In vitro inhibition of human neutrophil histotoxicity by ambroxol: evidence for a multistep mechanism

Authors

  • Luciano Ottonello,

    1. Department of Internal Medicine and Medical Specialties, University of Genova Medical School, Genova, Italy
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  • Nicoletta Arduino,

    1. Department of Internal Medicine and Medical Specialties, University of Genova Medical School, Genova, Italy
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  • Maria Bertolotto,

    1. Department of Internal Medicine and Medical Specialties, University of Genova Medical School, Genova, Italy
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  • Patrizia Dapino,

    1. Department of Internal Medicine and Medical Specialties, University of Genova Medical School, Genova, Italy
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  • Marina Mancini,

    1. Department of Internal Medicine and Medical Specialties, University of Genova Medical School, Genova, Italy
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  • Franco Dallegri

    Corresponding author
    1. Department of Internal Medicine and Medical Specialties, University of Genova Medical School, Genova, Italy
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    • 2

      Current address: Dipartimento di Medicina Interna e Specialita Mediche, Universita degli Studi di Genoa, Viale Benedetto XV, n.6, I-16132 Genova, Italy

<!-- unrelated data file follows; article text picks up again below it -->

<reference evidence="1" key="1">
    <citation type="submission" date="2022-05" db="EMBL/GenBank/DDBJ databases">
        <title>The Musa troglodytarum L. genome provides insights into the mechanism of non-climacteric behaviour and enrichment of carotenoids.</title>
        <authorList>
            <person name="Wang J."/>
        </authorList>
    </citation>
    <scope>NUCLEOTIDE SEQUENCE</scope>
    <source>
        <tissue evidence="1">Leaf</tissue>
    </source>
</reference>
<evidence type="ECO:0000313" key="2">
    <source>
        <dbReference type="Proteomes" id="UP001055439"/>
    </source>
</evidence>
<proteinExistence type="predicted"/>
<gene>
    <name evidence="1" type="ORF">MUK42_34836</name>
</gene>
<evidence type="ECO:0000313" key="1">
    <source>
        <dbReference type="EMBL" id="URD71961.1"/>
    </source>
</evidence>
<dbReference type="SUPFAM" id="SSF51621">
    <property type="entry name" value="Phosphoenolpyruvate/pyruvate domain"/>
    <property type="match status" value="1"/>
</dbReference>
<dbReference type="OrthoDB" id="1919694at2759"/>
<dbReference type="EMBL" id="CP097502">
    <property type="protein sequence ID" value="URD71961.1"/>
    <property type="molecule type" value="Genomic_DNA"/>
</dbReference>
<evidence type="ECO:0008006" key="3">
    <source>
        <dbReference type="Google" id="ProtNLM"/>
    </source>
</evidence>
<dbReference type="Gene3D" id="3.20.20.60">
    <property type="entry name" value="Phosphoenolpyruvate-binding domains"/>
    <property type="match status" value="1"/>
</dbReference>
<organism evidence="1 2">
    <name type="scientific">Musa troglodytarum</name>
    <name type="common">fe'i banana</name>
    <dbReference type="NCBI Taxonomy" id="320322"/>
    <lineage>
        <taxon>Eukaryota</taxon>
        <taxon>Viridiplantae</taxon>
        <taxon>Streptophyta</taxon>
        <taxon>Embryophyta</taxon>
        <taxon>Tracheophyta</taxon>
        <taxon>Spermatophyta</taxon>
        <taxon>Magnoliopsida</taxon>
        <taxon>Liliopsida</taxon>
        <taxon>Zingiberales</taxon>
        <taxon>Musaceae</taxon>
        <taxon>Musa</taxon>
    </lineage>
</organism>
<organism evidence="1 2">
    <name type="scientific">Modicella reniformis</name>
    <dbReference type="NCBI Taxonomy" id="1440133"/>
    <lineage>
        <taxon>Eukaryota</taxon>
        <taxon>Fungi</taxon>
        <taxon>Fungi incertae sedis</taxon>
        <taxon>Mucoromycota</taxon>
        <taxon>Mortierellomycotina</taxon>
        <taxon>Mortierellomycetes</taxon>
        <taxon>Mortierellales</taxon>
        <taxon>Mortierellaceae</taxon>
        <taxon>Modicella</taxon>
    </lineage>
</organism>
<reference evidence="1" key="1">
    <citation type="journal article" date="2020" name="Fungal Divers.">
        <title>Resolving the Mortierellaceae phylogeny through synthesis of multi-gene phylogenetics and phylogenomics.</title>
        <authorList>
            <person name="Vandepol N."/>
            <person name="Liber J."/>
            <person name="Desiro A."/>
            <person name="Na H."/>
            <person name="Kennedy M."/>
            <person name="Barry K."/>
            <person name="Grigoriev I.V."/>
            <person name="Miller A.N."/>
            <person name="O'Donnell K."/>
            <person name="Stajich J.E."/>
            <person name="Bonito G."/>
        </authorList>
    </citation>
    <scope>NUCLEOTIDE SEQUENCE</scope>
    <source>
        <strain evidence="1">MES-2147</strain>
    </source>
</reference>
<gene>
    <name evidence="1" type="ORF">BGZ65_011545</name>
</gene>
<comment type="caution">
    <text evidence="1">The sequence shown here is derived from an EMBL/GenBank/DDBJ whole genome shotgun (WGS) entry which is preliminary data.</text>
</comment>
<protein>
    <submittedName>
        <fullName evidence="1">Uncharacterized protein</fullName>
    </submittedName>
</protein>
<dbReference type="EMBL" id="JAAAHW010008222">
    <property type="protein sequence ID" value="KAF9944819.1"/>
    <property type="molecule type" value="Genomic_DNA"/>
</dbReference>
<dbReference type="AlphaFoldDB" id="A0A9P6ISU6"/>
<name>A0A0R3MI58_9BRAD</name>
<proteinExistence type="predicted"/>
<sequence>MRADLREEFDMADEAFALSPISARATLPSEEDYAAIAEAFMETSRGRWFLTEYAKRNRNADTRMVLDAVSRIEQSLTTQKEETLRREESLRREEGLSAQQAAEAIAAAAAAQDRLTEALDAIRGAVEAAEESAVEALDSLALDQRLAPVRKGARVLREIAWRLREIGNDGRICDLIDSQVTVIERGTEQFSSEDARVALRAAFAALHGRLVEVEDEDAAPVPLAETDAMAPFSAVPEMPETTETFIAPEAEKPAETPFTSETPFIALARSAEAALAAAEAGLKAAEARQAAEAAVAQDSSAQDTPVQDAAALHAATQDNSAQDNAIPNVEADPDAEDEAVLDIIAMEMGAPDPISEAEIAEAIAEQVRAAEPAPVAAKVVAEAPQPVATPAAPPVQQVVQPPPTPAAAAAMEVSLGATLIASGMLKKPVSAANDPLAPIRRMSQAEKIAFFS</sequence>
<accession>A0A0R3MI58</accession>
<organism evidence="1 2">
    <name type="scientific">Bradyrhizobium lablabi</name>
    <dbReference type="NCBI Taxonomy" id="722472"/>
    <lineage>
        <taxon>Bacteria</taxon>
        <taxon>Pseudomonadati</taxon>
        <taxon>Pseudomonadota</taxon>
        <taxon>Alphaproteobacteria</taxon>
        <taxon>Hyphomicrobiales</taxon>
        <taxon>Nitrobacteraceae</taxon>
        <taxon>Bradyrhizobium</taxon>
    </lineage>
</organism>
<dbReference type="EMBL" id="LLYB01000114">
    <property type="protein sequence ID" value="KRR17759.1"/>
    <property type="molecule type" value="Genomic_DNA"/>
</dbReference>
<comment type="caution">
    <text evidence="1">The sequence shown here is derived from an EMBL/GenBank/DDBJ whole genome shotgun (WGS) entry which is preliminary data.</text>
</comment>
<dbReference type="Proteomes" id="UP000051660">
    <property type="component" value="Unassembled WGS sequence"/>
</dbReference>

Department of Internal Medicine and Medical Specialties, University of Genova Medical School, Genova, Italy. E-mail: otto@unige.it

Abstract

  • Neutrophils are major culprits for the protease/antiprotease imbalance during various lung diseases, that is, chronic obstructive pulmonary disease, cystic fibrosis, idiopathic pulmonary fibrosis and adult respiratory distress syndrome. Thus, these cells are presently considered an ideal target for the pharmacologic control of tissue injury during these diseases.

  • This study was planned in order to investigate if ambroxol and its precursor bromhexine are actually capable of preventing alpha-1-antitrypsin (A1AT) inactivation by stimulated neutrophils and possibly to look into the mechanisms underlying this event.

  • Ambroxol inhibited the production of superoxide anion by activated neutrophils, whereas bromhexine had no inhibitory effect.

  • Ambroxol decreased the production of hypochlorous acid (HOCl) from activated neutrophils with high efficiency, whereas bromhexine had a modest activity.

  • Ambroxol and bromhexine were capable of limiting the chlorination of monochlorodimedon by HOCl, displaying the capacity of directly scavenging the oxidant.

  • Ambroxol decreased the release of elastase and myeloperoxidase from activated neutrophils, whereas bromhexine was ineffective.

  • Ambroxol prevented the A1AT inactivation by neutrophils, whereas bromhexine was completely ineffective.

  • Among drugs currently available for in vivo use in humans, ambroxol is unique by virtue of its ability to prevent neutrophil-mediated A1AT inactivation via inhibition of HOCl production as well as HOCl scavenging. Also taking into account its capacity for curbing elastase release, the drug displays the potential to lessen the burden of oxidants/proteases and to increase the antiprotease shield at the site of inflammation. Thus, ambroxol appears to be a good candidate for raising attempts to develop new therapeutic histoprotective approaches to inflammatory bronchopulmonary diseases.

British Journal of Pharmacology (2003) 140, 736–742. doi:10.1038/sj.bjp.0705497

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